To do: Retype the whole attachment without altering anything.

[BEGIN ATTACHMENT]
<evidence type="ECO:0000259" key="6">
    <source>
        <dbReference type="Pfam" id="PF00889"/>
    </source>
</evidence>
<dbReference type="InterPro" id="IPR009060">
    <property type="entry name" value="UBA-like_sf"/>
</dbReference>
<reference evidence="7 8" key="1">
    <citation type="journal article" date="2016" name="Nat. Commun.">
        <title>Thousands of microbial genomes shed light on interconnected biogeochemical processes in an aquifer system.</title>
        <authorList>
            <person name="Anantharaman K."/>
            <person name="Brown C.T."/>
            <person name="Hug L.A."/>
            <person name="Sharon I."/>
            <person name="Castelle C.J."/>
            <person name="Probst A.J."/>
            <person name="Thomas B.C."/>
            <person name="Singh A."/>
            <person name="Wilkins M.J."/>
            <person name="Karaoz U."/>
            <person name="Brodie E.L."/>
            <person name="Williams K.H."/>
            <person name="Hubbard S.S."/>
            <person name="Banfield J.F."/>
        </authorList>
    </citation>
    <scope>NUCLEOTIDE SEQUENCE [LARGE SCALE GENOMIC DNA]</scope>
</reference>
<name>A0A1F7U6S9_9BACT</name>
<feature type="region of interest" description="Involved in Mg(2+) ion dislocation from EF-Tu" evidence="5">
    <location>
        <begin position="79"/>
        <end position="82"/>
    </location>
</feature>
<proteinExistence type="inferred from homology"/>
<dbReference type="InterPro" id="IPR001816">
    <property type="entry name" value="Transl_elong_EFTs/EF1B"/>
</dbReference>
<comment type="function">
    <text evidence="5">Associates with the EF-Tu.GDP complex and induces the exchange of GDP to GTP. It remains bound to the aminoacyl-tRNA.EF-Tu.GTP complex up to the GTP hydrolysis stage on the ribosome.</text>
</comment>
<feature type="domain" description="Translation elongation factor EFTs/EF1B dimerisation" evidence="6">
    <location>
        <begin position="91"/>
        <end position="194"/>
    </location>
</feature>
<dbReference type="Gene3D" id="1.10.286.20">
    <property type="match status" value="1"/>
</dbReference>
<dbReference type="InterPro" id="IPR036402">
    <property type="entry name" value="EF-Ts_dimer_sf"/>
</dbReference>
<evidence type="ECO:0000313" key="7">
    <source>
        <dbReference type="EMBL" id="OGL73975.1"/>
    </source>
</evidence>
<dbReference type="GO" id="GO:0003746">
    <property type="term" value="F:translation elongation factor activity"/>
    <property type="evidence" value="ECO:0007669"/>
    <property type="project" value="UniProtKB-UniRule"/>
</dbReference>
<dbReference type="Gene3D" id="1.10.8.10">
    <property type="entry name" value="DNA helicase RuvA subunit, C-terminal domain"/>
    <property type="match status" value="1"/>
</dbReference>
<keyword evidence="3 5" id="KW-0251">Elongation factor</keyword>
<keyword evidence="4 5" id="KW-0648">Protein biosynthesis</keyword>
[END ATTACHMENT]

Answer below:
<evidence type="ECO:0000259" key="6">
    <source>
        <dbReference type="Pfam" id="PF00889"/>
    </source>
</evidence>
<dbReference type="InterPro" id="IPR009060">
    <property type="entry name" value="UBA-like_sf"/>
</dbReference>
<reference evidence="7 8" key="1">
    <citation type="journal article" date="2016" name="Nat. Commun.">
        <title>Thousands of microbial genomes shed light on interconnected biogeochemical processes in an aquifer system.</title>
        <authorList>
            <person name="Anantharaman K."/>
            <person name="Brown C.T."/>
            <person name="Hug L.A."/>
            <person name="Sharon I."/>
            <person name="Castelle C.J."/>
            <person name="Probst A.J."/>
            <person name="Thomas B.C."/>
            <person name="Singh A."/>
            <person name="Wilkins M.J."/>
            <person name="Karaoz U."/>
            <person name="Brodie E.L."/>
            <person name="Williams K.H."/>
            <person name="Hubbard S.S."/>
            <person name="Banfield J.F."/>
        </authorList>
    </citation>
    <scope>NUCLEOTIDE SEQUENCE [LARGE SCALE GENOMIC DNA]</scope>
</reference>
<name>A0A1F7U6S9_9BACT</name>
<feature type="region of interest" description="Involved in Mg(2+) ion dislocation from EF-Tu" evidence="5">
    <location>
        <begin position="79"/>
        <end position="82"/>
    </location>
</feature>
<proteinExistence type="inferred from homology"/>
<dbReference type="InterPro" id="IPR001816">
    <property type="entry name" value="Transl_elong_EFTs/EF1B"/>
</dbReference>
<comment type="function">
    <text evidence="5">Associates with the EF-Tu.GDP complex and induces the exchange of GDP to GTP. It remains bound to the aminoacyl-tRNA.EF-Tu.GTP complex up to the GTP hydrolysis stage on the ribosome.</text>
</comment>
<feature type="domain" description="Translation elongation factor EFTs/EF1B dimerisation" evidence="6">
    <location>
        <begin position="91"/>
        <end position="194"/>
    </location>
</feature>
<dbReference type="Gene3D" id="1.10.286.20">
    <property type="match status" value="1"/>
</dbReference>
<dbReference type="InterPro" id="IPR036402">
    <property type="entry name" value="EF-Ts_dimer_sf"/>
</dbReference>
<evidence type="ECO:0000313" key="7">
    <source>
        <dbReference type="EMBL" id="OGL73975.1"/>
    </source>
</evidence>
<dbReference type="GO" id="GO:0003746">
    <property type="term" value="F:translation elongation factor activity"/>
    <property type="evidence" value="ECO:0007669"/>
    <property type="project" value="UniProtKB-UniRule"/>
</dbReference>
<dbReference type="Gene3D" id="1.10.8.10">
    <property type="entry name" value="DNA helicase RuvA subunit, C-terminal domain"/>
    <property type="match status" value="1"/>
</dbReference>
<keyword evidence="3 5" id="KW-0251">Elongation factor</keyword>
<keyword evidence="4 5" id="KW-0648">Protein biosynthesis</keyword>